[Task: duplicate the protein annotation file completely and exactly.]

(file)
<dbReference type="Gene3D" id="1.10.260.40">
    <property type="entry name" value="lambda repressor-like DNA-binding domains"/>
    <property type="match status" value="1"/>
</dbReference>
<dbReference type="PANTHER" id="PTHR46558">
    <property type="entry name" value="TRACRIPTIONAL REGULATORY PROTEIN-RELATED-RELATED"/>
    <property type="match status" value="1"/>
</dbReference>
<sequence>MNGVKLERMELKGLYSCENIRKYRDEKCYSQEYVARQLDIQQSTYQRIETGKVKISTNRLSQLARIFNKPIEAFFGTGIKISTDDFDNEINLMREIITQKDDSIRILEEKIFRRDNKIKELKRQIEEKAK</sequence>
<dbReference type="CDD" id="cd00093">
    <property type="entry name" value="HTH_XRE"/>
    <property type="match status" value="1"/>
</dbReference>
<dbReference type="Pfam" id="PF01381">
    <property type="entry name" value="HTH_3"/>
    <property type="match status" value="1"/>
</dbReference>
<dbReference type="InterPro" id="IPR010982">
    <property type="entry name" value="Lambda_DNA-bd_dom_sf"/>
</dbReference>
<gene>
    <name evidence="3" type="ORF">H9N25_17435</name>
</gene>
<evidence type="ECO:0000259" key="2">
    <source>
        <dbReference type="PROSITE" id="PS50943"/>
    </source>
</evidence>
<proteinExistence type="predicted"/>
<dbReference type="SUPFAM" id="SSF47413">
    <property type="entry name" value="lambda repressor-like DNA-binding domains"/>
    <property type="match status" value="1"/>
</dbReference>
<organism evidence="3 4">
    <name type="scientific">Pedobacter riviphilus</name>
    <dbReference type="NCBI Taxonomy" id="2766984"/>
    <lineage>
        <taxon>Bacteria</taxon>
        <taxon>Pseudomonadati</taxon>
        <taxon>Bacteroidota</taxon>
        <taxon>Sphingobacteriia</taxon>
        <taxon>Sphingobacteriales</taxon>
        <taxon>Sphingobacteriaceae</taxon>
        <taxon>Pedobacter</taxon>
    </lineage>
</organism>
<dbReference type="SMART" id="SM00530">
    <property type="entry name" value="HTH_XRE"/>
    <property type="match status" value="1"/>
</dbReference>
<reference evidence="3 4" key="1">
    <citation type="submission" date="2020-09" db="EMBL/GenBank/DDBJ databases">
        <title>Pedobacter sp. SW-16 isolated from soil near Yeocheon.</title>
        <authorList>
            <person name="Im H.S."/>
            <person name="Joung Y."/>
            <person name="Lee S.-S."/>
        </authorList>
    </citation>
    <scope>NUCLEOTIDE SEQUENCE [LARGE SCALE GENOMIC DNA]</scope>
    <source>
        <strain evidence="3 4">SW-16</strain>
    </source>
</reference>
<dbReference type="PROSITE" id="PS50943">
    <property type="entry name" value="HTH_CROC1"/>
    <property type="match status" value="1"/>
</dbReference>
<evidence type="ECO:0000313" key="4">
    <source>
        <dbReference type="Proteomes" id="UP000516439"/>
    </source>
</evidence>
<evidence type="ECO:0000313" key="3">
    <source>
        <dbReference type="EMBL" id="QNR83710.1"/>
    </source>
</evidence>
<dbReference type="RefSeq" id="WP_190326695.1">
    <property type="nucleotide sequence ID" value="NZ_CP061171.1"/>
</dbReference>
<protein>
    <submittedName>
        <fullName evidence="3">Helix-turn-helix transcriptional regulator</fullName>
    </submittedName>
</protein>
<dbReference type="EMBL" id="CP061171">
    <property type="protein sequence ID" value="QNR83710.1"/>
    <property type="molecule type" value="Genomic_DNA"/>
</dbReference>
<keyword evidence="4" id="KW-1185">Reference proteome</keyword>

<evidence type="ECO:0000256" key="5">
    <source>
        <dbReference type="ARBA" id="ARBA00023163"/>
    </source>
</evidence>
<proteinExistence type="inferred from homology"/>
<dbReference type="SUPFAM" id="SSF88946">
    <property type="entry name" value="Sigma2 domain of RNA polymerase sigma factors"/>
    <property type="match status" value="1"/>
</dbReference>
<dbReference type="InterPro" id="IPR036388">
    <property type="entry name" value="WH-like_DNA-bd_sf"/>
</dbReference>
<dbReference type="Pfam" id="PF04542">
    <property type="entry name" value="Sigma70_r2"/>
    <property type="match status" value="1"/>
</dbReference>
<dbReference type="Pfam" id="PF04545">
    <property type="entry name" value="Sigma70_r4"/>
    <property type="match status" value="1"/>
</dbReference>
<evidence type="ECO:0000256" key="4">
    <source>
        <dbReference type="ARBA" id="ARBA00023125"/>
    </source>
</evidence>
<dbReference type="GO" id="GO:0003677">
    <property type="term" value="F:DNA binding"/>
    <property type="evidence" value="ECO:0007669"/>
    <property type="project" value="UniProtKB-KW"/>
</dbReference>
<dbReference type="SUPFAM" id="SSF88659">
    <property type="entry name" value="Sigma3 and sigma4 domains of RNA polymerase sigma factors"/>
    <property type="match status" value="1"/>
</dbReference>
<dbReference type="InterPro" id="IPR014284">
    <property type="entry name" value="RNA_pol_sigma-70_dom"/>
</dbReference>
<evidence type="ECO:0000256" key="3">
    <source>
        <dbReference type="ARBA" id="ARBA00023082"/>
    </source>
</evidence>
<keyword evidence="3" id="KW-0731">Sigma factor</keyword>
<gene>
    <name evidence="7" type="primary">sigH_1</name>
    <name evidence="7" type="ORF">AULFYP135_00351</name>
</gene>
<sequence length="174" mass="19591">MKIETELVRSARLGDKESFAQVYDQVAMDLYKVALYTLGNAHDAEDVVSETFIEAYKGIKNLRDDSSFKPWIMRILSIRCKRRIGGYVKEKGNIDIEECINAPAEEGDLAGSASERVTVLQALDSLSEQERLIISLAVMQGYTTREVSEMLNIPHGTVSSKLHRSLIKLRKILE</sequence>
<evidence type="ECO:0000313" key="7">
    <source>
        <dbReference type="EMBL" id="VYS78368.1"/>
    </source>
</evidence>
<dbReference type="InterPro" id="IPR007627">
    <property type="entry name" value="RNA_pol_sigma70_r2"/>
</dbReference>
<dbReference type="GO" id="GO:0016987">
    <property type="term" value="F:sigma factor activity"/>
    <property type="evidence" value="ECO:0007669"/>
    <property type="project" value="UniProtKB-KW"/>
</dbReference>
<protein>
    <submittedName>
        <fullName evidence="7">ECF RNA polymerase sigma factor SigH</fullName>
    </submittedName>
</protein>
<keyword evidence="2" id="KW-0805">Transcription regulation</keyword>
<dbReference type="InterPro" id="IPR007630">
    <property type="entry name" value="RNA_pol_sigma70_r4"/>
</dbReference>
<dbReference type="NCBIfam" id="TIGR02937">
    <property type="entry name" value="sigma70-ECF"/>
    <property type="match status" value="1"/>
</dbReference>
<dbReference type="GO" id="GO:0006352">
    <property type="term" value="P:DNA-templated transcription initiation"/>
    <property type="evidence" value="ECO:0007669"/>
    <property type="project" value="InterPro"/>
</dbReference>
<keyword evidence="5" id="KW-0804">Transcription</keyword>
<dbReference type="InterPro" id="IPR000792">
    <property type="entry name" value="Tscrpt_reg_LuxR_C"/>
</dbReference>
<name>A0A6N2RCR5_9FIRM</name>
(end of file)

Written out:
<dbReference type="Gene3D" id="1.10.260.40">
    <property type="entry name" value="lambda repressor-like DNA-binding domains"/>
    <property type="match status" value="1"/>
</dbReference>
<dbReference type="PANTHER" id="PTHR46558">
    <property type="entry name" value="TRACRIPTIONAL REGULATORY PROTEIN-RELATED-RELATED"/>
    <property type="match status" value="1"/>
</dbReference>
<sequence>MNGVKLERMELKGLYSCENIRKYRDEKCYSQEYVARQLDIQQSTYQRIETGKVKISTNRLSQLARIFNKPIEAFFGTGIKISTDDFDNEINLMREIITQKDDSIRILEEKIFRRDNKIKELKRQIEEKAK</sequence>
<dbReference type="CDD" id="cd00093">
    <property type="entry name" value="HTH_XRE"/>
    <property type="match status" value="1"/>
</dbReference>
<dbReference type="Pfam" id="PF01381">
    <property type="entry name" value="HTH_3"/>
    <property type="match status" value="1"/>
</dbReference>
<dbReference type="InterPro" id="IPR010982">
    <property type="entry name" value="Lambda_DNA-bd_dom_sf"/>
</dbReference>
<gene>
    <name evidence="3" type="ORF">H9N25_17435</name>
</gene>
<evidence type="ECO:0000259" key="2">
    <source>
        <dbReference type="PROSITE" id="PS50943"/>
    </source>
</evidence>
<proteinExistence type="predicted"/>
<dbReference type="SUPFAM" id="SSF47413">
    <property type="entry name" value="lambda repressor-like DNA-binding domains"/>
    <property type="match status" value="1"/>
</dbReference>
<organism evidence="3 4">
    <name type="scientific">Pedobacter riviphilus</name>
    <dbReference type="NCBI Taxonomy" id="2766984"/>
    <lineage>
        <taxon>Bacteria</taxon>
        <taxon>Pseudomonadati</taxon>
        <taxon>Bacteroidota</taxon>
        <taxon>Sphingobacteriia</taxon>
        <taxon>Sphingobacteriales</taxon>
        <taxon>Sphingobacteriaceae</taxon>
        <taxon>Pedobacter</taxon>
    </lineage>
</organism>
<dbReference type="SMART" id="SM00530">
    <property type="entry name" value="HTH_XRE"/>
    <property type="match status" value="1"/>
</dbReference>
<reference evidence="3 4" key="1">
    <citation type="submission" date="2020-09" db="EMBL/GenBank/DDBJ databases">
        <title>Pedobacter sp. SW-16 isolated from soil near Yeocheon.</title>
        <authorList>
            <person name="Im H.S."/>
            <person name="Joung Y."/>
            <person name="Lee S.-S."/>
        </authorList>
    </citation>
    <scope>NUCLEOTIDE SEQUENCE [LARGE SCALE GENOMIC DNA]</scope>
    <source>
        <strain evidence="3 4">SW-16</strain>
    </source>
</reference>
<dbReference type="PROSITE" id="PS50943">
    <property type="entry name" value="HTH_CROC1"/>
    <property type="match status" value="1"/>
</dbReference>
<evidence type="ECO:0000313" key="4">
    <source>
        <dbReference type="Proteomes" id="UP000516439"/>
    </source>
</evidence>
<evidence type="ECO:0000313" key="3">
    <source>
        <dbReference type="EMBL" id="QNR83710.1"/>
    </source>
</evidence>
<dbReference type="RefSeq" id="WP_190326695.1">
    <property type="nucleotide sequence ID" value="NZ_CP061171.1"/>
</dbReference>
<protein>
    <submittedName>
        <fullName evidence="3">Helix-turn-helix transcriptional regulator</fullName>
    </submittedName>
</protein>
<dbReference type="EMBL" id="CP061171">
    <property type="protein sequence ID" value="QNR83710.1"/>
    <property type="molecule type" value="Genomic_DNA"/>
</dbReference>
<keyword evidence="4" id="KW-1185">Reference proteome</keyword>

<evidence type="ECO:0000256" key="5">
    <source>
        <dbReference type="ARBA" id="ARBA00023163"/>
    </source>
</evidence>
<proteinExistence type="inferred from homology"/>
<dbReference type="SUPFAM" id="SSF88946">
    <property type="entry name" value="Sigma2 domain of RNA polymerase sigma factors"/>
    <property type="match status" value="1"/>
</dbReference>
<dbReference type="InterPro" id="IPR036388">
    <property type="entry name" value="WH-like_DNA-bd_sf"/>
</dbReference>
<dbReference type="Pfam" id="PF04542">
    <property type="entry name" value="Sigma70_r2"/>
    <property type="match status" value="1"/>
</dbReference>
<dbReference type="Pfam" id="PF04545">
    <property type="entry name" value="Sigma70_r4"/>
    <property type="match status" value="1"/>
</dbReference>
<evidence type="ECO:0000256" key="4">
    <source>
        <dbReference type="ARBA" id="ARBA00023125"/>
    </source>
</evidence>
<dbReference type="GO" id="GO:0003677">
    <property type="term" value="F:DNA binding"/>
    <property type="evidence" value="ECO:0007669"/>
    <property type="project" value="UniProtKB-KW"/>
</dbReference>
<dbReference type="SUPFAM" id="SSF88659">
    <property type="entry name" value="Sigma3 and sigma4 domains of RNA polymerase sigma factors"/>
    <property type="match status" value="1"/>
</dbReference>
<dbReference type="InterPro" id="IPR014284">
    <property type="entry name" value="RNA_pol_sigma-70_dom"/>
</dbReference>
<evidence type="ECO:0000256" key="3">
    <source>
        <dbReference type="ARBA" id="ARBA00023082"/>
    </source>
</evidence>
<keyword evidence="3" id="KW-0731">Sigma factor</keyword>
<gene>
    <name evidence="7" type="primary">sigH_1</name>
    <name evidence="7" type="ORF">AULFYP135_00351</name>
</gene>
<sequence length="174" mass="19591">MKIETELVRSARLGDKESFAQVYDQVAMDLYKVALYTLGNAHDAEDVVSETFIEAYKGIKNLRDDSSFKPWIMRILSIRCKRRIGGYVKEKGNIDIEECINAPAEEGDLAGSASERVTVLQALDSLSEQERLIISLAVMQGYTTREVSEMLNIPHGTVSSKLHRSLIKLRKILE</sequence>
<evidence type="ECO:0000313" key="7">
    <source>
        <dbReference type="EMBL" id="VYS78368.1"/>
    </source>
</evidence>
<dbReference type="InterPro" id="IPR007627">
    <property type="entry name" value="RNA_pol_sigma70_r2"/>
</dbReference>
<dbReference type="GO" id="GO:0016987">
    <property type="term" value="F:sigma factor activity"/>
    <property type="evidence" value="ECO:0007669"/>
    <property type="project" value="UniProtKB-KW"/>
</dbReference>
<protein>
    <submittedName>
        <fullName evidence="7">ECF RNA polymerase sigma factor SigH</fullName>
    </submittedName>
</protein>
<keyword evidence="2" id="KW-0805">Transcription regulation</keyword>
<dbReference type="InterPro" id="IPR007630">
    <property type="entry name" value="RNA_pol_sigma70_r4"/>
</dbReference>
<dbReference type="NCBIfam" id="TIGR02937">
    <property type="entry name" value="sigma70-ECF"/>
    <property type="match status" value="1"/>
</dbReference>
<dbReference type="GO" id="GO:0006352">
    <property type="term" value="P:DNA-templated transcription initiation"/>
    <property type="evidence" value="ECO:0007669"/>
    <property type="project" value="InterPro"/>
</dbReference>
<keyword evidence="5" id="KW-0804">Transcription</keyword>
<dbReference type="InterPro" id="IPR000792">
    <property type="entry name" value="Tscrpt_reg_LuxR_C"/>
</dbReference>
<name>A0A6N2RCR5_9FIRM</name>